# Cs193p Assignment 1 Solution Graph

The Graphing Calculator project is a continuation of the previous 2 assignments from the Stanford University CS193P course Developing iOS 8 Apps with Swift, available for free on iTunes. This is the third and final assignment in the Calculator series.

Full source code available here at Github repository

For the other 2 projects, please see:

CalculatorBrain: Assignment 2, Stanford University Winter 2015 (iOS)

Calculator: Assignment 1, Stanford University Winter 2015 (iOS)

This project provides graphing features in addition to the regular calculator functions. Graphs can be plotted by entering expressions where M is the independent variable. Please see examples below.

To plot M, enter:

M, GraphTo plot sin(M), enter:

M, Sin, GraphTo plot M x cos(M), enter:

M, M, cos, x, Graph**Some interesting notes**

- The CalculatorBrain is reused to calculate the values of M for graphing
- Plot values are set in the GraphingViewController as the data source of GraphingView
- To fix the sluggish performance when zoomed out and panned, only the number of plots required for the screen width are calculated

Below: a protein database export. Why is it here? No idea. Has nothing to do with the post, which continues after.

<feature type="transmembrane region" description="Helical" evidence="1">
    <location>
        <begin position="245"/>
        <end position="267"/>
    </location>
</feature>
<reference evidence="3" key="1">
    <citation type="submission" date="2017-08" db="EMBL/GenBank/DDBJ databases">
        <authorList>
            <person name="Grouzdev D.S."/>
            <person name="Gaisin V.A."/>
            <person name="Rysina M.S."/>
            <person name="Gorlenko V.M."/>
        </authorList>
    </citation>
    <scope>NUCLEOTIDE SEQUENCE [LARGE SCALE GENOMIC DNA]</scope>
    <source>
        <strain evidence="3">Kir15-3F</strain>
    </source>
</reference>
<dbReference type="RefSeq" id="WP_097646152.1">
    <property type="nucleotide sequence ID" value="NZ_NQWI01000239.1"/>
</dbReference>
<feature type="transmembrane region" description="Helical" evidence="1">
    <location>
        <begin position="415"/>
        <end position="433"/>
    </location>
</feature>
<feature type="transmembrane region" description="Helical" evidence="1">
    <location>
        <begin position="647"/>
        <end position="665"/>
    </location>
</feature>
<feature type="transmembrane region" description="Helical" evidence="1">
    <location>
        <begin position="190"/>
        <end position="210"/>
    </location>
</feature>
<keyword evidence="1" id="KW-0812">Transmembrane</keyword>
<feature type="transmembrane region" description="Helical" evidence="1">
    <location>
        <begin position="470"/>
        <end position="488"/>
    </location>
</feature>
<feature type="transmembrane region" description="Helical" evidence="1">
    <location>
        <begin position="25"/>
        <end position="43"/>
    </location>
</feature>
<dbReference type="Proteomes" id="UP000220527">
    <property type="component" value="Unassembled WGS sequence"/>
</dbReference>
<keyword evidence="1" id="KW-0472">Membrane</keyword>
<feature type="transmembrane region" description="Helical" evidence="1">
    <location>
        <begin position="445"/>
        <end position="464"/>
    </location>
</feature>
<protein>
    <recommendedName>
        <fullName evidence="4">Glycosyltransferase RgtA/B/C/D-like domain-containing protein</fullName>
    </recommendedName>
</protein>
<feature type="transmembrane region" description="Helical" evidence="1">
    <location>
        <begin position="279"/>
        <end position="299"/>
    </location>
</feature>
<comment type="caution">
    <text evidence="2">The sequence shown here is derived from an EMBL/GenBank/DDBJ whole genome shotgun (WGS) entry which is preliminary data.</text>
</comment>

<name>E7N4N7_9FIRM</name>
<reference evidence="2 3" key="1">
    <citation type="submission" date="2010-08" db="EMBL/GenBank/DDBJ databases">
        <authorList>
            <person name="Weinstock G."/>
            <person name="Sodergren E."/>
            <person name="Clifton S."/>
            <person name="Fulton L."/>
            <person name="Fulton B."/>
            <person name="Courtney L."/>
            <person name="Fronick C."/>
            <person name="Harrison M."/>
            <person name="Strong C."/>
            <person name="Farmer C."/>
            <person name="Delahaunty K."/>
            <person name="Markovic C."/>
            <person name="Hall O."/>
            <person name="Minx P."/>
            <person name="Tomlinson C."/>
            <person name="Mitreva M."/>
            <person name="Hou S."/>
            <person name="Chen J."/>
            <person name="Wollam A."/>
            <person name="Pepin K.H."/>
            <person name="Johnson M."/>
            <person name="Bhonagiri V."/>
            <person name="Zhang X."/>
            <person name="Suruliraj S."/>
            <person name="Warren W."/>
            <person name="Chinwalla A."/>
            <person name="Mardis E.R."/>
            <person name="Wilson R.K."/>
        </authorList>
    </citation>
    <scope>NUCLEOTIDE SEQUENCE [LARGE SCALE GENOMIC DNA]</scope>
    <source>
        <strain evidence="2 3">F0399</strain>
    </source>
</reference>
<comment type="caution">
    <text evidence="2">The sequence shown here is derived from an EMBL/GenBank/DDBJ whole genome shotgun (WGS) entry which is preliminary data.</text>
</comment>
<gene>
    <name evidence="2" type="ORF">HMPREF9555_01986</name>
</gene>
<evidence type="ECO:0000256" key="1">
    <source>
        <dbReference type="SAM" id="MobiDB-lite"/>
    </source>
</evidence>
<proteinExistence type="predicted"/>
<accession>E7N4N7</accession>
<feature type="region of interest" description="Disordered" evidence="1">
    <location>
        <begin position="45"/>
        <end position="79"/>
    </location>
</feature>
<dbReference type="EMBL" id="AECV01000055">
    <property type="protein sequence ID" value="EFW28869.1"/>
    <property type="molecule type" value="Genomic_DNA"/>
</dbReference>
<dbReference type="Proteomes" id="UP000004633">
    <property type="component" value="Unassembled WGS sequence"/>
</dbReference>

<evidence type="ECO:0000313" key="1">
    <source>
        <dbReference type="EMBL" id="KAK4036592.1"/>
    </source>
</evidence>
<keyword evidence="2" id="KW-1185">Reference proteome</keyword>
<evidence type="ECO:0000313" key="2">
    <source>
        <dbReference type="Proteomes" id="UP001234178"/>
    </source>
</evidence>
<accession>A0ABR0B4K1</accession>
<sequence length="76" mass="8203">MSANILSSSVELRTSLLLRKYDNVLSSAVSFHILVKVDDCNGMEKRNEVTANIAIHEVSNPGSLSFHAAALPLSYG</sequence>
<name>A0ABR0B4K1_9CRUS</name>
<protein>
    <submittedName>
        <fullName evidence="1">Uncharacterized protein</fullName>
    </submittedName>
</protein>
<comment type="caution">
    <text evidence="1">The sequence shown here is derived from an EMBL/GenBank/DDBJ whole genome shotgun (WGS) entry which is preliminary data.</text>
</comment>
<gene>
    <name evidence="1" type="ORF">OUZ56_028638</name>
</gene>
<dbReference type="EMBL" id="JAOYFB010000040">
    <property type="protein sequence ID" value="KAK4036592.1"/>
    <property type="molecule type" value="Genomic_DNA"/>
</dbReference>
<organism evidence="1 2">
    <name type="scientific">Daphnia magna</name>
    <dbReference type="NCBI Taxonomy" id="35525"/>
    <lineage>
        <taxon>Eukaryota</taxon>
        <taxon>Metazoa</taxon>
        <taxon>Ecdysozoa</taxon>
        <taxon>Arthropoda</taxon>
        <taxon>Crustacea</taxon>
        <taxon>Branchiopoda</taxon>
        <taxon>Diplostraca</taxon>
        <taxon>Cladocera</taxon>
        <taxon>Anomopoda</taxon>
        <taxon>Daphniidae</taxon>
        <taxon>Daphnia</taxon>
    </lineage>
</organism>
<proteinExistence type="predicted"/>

- Graph scale and origin is stored in NSUserDefaults
- Upon device rotation, the graph is centered and adjusted slightly with the width and height change ratio

**Video demo**

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*Related*

I used existing functionality in calculator brain. Specifically, inside brain, I created a public method that made a calculation based on a program, stored as any object through the property list typecast (we did that in the save/restore part). All the commands were there - I just packaged it in a method. I use this method for a lot of stuff - so I never rewrite code to evaluate a sequence of operands.

In the public interface, that is just a function that is accessible from any instance of brain. In particular, in preparing for segue to the graph view, I pointed the graph view controller to this function. I also passed the program existing in the brain at that moment, so that any expression valid in the calculator can be plotted. The latter was a goal for me because it makes sense. I wanted to avoid rewriting the function that interprets the operands.

The graph view requires a function (can be brain or any other specification) and a "program" that is required in order to plot expressions. So it is a general class requiring a specific form for describing the operations. I take that as a perfectly "legal" solution.

Drawrect then used the function and the program to draw the curves.

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